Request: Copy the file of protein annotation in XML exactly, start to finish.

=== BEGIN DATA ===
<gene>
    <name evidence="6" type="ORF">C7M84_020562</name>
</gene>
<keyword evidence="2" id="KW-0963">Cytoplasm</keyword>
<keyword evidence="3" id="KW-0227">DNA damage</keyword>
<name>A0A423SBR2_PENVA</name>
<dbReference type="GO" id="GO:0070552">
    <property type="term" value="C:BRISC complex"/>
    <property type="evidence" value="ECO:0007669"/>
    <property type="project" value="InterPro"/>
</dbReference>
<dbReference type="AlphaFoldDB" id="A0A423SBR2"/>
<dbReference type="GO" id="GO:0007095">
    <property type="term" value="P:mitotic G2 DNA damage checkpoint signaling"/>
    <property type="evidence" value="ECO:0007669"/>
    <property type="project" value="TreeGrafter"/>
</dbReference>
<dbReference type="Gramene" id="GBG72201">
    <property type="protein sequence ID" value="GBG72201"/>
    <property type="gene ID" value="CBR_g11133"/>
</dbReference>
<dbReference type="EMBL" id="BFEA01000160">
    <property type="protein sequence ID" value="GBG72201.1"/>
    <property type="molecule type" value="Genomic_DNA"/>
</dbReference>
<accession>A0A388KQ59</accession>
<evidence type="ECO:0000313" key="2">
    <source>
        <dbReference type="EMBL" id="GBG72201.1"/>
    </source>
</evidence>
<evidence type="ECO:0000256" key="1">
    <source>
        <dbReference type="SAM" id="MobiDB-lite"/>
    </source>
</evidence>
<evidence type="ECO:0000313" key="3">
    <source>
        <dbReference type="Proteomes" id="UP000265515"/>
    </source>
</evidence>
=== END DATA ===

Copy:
<gene>
    <name evidence="6" type="ORF">C7M84_020562</name>
</gene>
<keyword evidence="2" id="KW-0963">Cytoplasm</keyword>
<keyword evidence="3" id="KW-0227">DNA damage</keyword>
<name>A0A423SBR2_PENVA</name>
<dbReference type="GO" id="GO:0070552">
    <property type="term" value="C:BRISC complex"/>
    <property type="evidence" value="ECO:0007669"/>
    <property type="project" value="InterPro"/>
</dbReference>
<dbReference type="AlphaFoldDB" id="A0A423SBR2"/>
<dbReference type="GO" id="GO:0007095">
    <property type="term" value="P:mitotic G2 DNA damage checkpoint signaling"/>
    <property type="evidence" value="ECO:0007669"/>
    <property type="project" value="TreeGrafter"/>
</dbReference>
<dbReference type="Gramene" id="GBG72201">
    <property type="protein sequence ID" value="GBG72201"/>
    <property type="gene ID" value="CBR_g11133"/>
</dbReference>
<dbReference type="EMBL" id="BFEA01000160">
    <property type="protein sequence ID" value="GBG72201.1"/>
    <property type="molecule type" value="Genomic_DNA"/>
</dbReference>
<accession>A0A388KQ59</accession>
<evidence type="ECO:0000313" key="2">
    <source>
        <dbReference type="EMBL" id="GBG72201.1"/>
    </source>
</evidence>
<evidence type="ECO:0000256" key="1">
    <source>
        <dbReference type="SAM" id="MobiDB-lite"/>
    </source>
</evidence>
<evidence type="ECO:0000313" key="3">
    <source>
        <dbReference type="Proteomes" id="UP000265515"/>
    </source>
</evidence>